Complexity in space and time: spatio-temporal variability and scale in simulations of social-ecological systems
Over the last decade, the Mediterranean Landscape Dynamics Project has integrated complex systems concepts with computer simulation and empirical data in research on early farming systems. We have developed a computational laboratory, composed of multiple interacting models that are dynamically and recursively linked. to study how small-holder Social-Ecological Systems (SES) grow and change over time, how they react to major system state change, and how specific system variables affect the trajectories of these SES over space and time. Here, we apply this approach to questions of temporal and spatial scale related to the drivers and consequences of long-term change in SES. In particular, we examine how spatio-temporal "misalignment" between sub-systems can generate social-environmental variability and feedbacks in early SES. We present a theoretical framework for the development and consequences of these mismatches over the long term, with particular attention paid to the development of early farming SES. Related to this, we also consider how the scale of observation affects our interpretation of apparent change in these SES. We use examples from experiments conducted in our modeling laboratory to illustrate these concepts.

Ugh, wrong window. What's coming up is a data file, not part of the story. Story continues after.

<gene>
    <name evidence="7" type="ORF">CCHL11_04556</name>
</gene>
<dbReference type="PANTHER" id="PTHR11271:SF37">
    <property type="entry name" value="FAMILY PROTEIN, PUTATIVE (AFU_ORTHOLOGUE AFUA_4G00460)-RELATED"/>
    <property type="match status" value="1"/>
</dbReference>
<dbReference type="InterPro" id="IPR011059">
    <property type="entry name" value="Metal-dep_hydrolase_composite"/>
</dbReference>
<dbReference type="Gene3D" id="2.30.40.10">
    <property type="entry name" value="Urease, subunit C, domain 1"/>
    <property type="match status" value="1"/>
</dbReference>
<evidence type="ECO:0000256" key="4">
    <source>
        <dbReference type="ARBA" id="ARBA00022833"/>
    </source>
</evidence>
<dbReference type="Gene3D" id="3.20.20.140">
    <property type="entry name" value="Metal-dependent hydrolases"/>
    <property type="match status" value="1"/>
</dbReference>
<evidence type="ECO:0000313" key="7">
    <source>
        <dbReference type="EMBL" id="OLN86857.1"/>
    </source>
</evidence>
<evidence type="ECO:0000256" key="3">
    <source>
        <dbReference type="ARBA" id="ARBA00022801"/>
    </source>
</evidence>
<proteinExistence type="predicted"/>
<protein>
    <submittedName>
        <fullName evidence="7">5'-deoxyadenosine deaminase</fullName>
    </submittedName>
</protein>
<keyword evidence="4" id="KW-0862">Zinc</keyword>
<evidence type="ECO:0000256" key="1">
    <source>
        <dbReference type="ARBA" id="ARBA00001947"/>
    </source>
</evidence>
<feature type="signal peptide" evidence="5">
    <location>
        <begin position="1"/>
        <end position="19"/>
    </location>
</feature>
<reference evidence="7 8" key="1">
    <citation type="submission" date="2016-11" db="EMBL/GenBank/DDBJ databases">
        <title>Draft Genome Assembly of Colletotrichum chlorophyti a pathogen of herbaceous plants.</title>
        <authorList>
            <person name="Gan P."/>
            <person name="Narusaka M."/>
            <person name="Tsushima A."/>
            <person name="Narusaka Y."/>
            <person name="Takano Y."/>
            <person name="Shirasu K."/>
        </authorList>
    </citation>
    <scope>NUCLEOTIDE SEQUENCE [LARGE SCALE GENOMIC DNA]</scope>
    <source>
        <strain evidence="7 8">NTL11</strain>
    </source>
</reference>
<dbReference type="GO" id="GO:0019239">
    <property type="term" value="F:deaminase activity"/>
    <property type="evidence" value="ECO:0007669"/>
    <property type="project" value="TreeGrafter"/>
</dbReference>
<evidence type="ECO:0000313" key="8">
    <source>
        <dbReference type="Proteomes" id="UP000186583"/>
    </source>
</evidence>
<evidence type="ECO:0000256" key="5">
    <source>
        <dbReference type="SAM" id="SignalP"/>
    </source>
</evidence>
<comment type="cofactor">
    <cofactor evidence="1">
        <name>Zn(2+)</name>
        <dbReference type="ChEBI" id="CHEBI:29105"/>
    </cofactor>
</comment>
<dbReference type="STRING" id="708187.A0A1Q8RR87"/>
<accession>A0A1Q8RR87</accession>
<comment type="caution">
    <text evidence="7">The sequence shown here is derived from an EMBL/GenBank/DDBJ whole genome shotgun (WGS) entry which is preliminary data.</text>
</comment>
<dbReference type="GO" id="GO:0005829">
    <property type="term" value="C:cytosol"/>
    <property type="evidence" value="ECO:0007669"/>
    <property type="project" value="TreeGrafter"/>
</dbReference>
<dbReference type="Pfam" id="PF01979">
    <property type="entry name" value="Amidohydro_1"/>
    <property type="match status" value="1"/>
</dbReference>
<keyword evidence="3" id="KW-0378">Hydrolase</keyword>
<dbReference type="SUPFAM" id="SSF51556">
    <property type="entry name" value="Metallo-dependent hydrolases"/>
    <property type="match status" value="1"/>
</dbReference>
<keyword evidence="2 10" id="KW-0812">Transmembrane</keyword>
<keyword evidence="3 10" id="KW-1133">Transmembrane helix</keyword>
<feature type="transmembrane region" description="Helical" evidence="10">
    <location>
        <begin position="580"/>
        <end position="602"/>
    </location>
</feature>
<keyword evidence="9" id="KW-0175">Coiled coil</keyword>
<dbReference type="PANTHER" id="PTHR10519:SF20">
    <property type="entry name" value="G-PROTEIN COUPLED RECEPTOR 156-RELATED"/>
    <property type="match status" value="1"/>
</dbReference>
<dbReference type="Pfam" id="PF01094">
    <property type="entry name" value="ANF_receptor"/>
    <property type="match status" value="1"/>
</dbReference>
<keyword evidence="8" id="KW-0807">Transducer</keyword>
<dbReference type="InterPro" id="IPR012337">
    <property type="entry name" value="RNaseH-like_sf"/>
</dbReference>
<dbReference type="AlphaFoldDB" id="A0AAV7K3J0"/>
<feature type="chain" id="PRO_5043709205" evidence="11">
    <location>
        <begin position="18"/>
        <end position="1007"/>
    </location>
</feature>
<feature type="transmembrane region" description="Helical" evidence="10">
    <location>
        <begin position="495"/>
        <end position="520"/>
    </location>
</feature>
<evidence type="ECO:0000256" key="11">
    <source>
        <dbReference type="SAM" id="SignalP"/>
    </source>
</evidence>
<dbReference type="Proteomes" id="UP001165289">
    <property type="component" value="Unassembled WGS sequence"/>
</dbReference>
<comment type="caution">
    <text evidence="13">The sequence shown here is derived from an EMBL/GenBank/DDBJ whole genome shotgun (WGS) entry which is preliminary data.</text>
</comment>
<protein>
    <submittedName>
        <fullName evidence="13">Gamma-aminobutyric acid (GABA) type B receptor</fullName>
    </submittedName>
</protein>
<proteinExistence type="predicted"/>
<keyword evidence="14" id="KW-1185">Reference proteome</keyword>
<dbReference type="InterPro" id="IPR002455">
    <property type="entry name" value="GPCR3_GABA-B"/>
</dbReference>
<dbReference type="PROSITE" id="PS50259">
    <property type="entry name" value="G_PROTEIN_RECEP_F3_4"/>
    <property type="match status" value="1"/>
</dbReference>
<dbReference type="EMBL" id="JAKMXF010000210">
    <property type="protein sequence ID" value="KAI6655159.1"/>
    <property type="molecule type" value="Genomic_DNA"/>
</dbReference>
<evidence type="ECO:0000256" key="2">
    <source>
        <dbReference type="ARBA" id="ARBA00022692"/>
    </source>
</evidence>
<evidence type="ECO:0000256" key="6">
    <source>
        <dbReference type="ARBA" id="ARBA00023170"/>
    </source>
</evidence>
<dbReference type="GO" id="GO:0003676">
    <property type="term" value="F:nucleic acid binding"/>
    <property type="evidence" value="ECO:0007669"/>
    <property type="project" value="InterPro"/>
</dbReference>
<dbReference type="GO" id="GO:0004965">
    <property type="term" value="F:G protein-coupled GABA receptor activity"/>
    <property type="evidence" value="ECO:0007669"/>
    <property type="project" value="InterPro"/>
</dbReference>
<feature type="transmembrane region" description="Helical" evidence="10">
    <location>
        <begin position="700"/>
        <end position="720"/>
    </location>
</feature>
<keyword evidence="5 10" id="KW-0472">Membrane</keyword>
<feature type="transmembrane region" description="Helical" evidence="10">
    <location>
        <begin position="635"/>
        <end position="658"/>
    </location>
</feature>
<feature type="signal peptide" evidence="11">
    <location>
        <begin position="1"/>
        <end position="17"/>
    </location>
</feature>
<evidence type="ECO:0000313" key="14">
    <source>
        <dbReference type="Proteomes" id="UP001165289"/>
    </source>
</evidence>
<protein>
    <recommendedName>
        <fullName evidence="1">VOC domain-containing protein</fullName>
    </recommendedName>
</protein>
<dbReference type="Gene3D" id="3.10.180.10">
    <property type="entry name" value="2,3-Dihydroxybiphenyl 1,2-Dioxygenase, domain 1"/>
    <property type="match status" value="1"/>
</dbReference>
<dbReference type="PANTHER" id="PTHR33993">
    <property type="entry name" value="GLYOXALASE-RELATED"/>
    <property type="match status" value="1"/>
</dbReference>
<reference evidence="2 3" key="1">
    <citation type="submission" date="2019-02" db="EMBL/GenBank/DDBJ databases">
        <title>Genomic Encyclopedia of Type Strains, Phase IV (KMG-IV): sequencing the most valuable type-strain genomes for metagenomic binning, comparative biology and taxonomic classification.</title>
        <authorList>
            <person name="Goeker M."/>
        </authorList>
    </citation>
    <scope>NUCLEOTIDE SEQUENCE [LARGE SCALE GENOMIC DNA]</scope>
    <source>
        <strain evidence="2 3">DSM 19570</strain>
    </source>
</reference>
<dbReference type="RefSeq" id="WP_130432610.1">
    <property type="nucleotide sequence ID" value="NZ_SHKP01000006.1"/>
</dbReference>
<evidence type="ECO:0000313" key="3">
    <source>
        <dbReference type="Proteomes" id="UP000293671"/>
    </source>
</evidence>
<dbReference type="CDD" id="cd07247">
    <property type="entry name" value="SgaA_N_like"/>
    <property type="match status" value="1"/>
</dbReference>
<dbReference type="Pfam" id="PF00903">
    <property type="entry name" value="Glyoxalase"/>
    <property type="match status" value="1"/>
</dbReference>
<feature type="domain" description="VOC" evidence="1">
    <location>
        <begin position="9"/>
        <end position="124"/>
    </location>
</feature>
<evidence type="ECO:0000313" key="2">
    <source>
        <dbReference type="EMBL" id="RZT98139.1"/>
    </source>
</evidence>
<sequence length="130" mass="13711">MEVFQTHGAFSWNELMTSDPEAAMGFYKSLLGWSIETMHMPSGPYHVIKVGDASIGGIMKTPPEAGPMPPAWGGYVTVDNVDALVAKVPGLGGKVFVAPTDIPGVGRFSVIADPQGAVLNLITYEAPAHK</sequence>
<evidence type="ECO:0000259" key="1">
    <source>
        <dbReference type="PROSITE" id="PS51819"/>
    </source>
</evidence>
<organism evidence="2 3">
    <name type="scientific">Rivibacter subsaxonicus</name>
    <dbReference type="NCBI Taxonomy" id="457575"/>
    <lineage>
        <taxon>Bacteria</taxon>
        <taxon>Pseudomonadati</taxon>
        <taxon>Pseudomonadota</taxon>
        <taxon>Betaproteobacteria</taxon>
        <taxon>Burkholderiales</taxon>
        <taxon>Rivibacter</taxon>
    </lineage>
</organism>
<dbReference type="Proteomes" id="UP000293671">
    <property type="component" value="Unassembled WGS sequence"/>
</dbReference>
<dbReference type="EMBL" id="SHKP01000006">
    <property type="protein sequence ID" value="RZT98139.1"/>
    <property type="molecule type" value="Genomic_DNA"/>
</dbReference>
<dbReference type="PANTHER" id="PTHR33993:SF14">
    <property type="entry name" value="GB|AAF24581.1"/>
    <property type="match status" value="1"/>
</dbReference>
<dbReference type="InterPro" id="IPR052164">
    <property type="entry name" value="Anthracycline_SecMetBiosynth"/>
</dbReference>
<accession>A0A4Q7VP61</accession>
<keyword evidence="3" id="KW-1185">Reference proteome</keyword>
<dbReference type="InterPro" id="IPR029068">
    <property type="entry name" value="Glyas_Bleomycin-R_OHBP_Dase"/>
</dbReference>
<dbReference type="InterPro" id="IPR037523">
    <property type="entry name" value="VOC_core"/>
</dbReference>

SAA 2015 abstracts made available in tDAR courtesy of the Society for American Archaeology and Center for Digital Antiquity Collaborative Program to improve digital data in archaeology. If you are the author of this presentation you may upload your paper, poster, presentation, or associated data (up to 3 files/30MB) for free. Please visit http://www.tdar.org/SAA2015 for instructions and more information.
Cite this Record
Complexity in space and time: spatio-temporal variability and scale in simulations of social-ecological systems. Isaac Ullah, C. Michael Barton. Presented at The 80th Annual Meeting of the Society for American Archaeology, San Francisco, California. 2015 ( tDAR id: 395153)
This Resource is Part of the Following Collections
min long: -11.074; min lat: 37.44 ; max long: 50.098; max lat: 70.845 ;